More Pictures of the Kineen Hotel


Kineen Black And White

Kim Wright of Sumter, 2014 © Do Not Use Without Written Consent

Kineen Hotel Sumter County

Kim Wright of Sumter, 2014 © Do Not Use Without Written Consent

Kineen Hotel

John Jensen of Charleston, 2017 © Do Not Use Without Written Consent

Reflections on the Kineen Hotel


Contributor Kim Wright shares, “I like to take pictures of old, abandoned places. I knew that Mayesville has a lot of ‘closed’ up/run down places where I could take some interesting shots.”

Add your own reflections here.


Kineen Hotel Info


Address: South Main Street, Mayesville, SC 29104
GPS Coordinates: 33.986434,-80.208473


Kineen Hotel Map




Kineen Hotel – Add Info and More Photos


The purpose of the South Carolina Picture Project is to celebrate the beauty of the Palmetto State and create a permanent digital repository for our cultural landmarks and natural landscapes. We invite you to add additional pictures (paintings, photos, etc) of Kineen Hotel, and we also invite you to add info, history, stories, and travel tips. Together, we hope to build one of the best and most loved SC resources in the world!


Please Share Your Thoughts!


The South Carolina Picture Project is a volunteer project which earns no profit. We work hard to ensure its accuracy, but if you see a mistake, please know that it is not intentional and that we are more than happy to update our information if it is incorrect. That said, our goal is to create something positive for our state, so please make your comments constructive if you would like them to be published. Thank you!



One Comment about Kineen Hotel

Steve Gorsline says:
August 11th, 2015 at 12:38 am

They received a $500,000 grant in 2012. Where is the money and what will be done to the building? I saw it today, 8-10-2015, and it lo – there is nothing left of the town.oks just like it does in these pictures. Nothing has been done. Even if they do something it seems like a waste ofmoney






SC PICTURE PROJECT

Join Us on Facebook
Our 5 Goals
Our Contributors
Add Info
Add Pictures
Search for Pictures
Missing Landmarks

SC TOWNS & LANDMARKS

Abbeville ACE Basin Aiken Allendale Anderson Awendaw Bamberg Banks Barns & Farms Barnwell Batesburg-Leesville Beaches Beaufort Beech Island Belton Bennettsville Bishopville Blackville Bluffton Bridges Bygone Landmarks Camden Carnegie Libraries Cemeteries Charleston Charleston Navy Base Cheraw Chester Churches Clemson Clinton Clio Colleges Columbia Conway Cordesville Courthouses Darlington Denmark Dillon Donalds Easley Edgefield Edisto Elloree Fairfax Florence Folly Beach Forests and Nature Preserves Gaffney Garden City Beach Georgetown Glenn Springs Graniteville Greeleyville Greenville Greenwood Greer Hamburg Hampton Hartsville Hemingway Hilton Head Historical Photos Historic Houses Honea Path Hopkins Hunting Island Isle of Palms Jails James Island Johns Island Johnsonville Johnston Kiawah Island Kingstree Lake City Lake Marion Lakes Lancaster Landrum Latta Laurens Lexington Libraries Lighthouses Little River Manning Marion McClellanville McCormick Military Mills Moncks Corner Mountains Mount Carmel Mount Pleasant Mullins Murrells Inlet Myrtle Beach National Register Newberry Ninety Six North Augusta North Charleston North Myrtle Beach Orangeburg Pacolet Parks Pawleys Island Pendleton Pickens Piers Pinopolis Plantations Port Royal Post Offices Ravenel Restaurants Ridge Spring Ridgeway Rivers Roadside Oddities Robert Mills Rock Hill Rockville Rosenwald Schools Salters Saluda Savannah River Site SC Artists SC Heroes of the Alamo Schools Seneca Shrimp Boats Society Hill Spartanburg Sports Springs St. George St. Helena Island St. Matthews Stores Sullivan's Island Summerton Summerville Sumter Sunset Synagogues Town Clocks Trains & Depots Trees Trenton Turbeville Ulmer Union Wadmalaw Island Walhalla Walterboro Waterfalls Water Towers West Columbia Westminster Winnsboro Yemassee York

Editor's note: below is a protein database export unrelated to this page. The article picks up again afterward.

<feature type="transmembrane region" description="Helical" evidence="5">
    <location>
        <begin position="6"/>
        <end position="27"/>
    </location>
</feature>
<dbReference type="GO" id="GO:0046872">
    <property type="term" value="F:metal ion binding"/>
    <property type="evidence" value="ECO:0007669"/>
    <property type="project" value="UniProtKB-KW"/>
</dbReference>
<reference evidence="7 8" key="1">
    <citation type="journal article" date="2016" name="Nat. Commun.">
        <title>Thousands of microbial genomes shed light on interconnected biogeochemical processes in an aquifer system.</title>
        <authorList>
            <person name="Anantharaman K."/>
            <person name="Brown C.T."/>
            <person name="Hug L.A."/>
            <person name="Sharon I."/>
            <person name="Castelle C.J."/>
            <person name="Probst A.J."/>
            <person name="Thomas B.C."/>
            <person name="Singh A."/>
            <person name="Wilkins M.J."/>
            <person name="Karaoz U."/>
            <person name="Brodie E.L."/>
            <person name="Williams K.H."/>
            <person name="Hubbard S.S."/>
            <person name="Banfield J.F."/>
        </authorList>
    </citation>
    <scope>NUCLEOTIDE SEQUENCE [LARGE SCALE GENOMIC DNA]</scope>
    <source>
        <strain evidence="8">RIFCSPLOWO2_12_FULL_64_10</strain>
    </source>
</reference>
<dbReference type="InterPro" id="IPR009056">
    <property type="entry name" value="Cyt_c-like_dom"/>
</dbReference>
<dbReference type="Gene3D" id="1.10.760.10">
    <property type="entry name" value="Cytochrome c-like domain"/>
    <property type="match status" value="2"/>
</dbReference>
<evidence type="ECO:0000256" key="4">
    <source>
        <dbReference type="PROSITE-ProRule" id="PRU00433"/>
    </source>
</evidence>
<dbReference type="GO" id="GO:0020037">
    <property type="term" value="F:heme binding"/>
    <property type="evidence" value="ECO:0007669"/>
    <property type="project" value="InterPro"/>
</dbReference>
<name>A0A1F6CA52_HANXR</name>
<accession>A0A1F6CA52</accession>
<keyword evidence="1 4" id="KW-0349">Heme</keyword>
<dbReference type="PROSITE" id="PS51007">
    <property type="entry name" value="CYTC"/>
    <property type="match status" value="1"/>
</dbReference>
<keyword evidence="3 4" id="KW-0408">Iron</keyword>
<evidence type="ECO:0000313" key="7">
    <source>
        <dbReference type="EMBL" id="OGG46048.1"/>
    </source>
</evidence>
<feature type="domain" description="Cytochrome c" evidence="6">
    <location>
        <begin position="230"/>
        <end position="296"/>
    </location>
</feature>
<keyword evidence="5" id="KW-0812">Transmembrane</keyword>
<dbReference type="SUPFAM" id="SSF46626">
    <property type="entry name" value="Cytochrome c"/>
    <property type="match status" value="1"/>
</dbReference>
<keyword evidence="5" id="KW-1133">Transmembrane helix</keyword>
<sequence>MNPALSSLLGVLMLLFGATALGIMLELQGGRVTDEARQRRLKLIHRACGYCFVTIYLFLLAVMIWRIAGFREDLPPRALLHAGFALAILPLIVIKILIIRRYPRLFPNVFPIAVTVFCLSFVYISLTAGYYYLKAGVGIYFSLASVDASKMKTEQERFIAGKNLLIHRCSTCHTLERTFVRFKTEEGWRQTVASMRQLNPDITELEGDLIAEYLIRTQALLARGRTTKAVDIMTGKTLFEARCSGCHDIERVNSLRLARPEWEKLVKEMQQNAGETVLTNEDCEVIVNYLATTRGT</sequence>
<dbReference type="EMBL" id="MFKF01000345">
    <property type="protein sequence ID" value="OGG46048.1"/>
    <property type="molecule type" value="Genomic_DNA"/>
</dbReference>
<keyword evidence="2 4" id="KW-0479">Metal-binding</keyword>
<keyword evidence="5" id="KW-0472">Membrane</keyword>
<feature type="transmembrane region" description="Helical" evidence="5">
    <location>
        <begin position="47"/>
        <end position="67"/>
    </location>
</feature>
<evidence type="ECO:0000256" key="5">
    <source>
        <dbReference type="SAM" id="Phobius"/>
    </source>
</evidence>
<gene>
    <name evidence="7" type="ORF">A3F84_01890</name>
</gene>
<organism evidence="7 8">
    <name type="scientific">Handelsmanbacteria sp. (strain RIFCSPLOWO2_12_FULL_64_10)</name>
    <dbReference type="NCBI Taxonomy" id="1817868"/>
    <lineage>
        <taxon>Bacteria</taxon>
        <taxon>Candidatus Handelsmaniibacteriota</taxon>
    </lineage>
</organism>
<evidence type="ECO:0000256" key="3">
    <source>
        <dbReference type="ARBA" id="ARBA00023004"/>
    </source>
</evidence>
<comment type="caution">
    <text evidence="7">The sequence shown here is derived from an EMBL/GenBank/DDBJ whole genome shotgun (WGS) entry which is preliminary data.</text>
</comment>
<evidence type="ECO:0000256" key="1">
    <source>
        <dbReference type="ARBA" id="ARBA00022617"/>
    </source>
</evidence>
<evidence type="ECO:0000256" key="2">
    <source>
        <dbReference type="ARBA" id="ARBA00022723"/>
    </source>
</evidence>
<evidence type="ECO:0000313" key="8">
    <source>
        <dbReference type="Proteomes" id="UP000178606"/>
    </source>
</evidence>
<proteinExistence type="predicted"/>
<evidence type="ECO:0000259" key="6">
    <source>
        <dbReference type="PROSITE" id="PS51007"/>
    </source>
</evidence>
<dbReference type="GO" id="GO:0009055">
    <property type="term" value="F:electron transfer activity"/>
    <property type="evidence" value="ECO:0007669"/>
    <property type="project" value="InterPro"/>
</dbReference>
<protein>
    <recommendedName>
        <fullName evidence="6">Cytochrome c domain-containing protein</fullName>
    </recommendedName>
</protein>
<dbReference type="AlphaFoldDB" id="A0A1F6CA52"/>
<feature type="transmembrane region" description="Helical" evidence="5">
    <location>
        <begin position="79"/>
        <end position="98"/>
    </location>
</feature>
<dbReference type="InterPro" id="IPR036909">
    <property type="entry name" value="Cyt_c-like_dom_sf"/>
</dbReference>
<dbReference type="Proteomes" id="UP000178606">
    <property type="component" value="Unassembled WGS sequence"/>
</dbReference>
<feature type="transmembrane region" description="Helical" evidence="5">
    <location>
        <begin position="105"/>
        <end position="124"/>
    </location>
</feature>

© 2017 SCIWAY.net, LLC All rights reserved.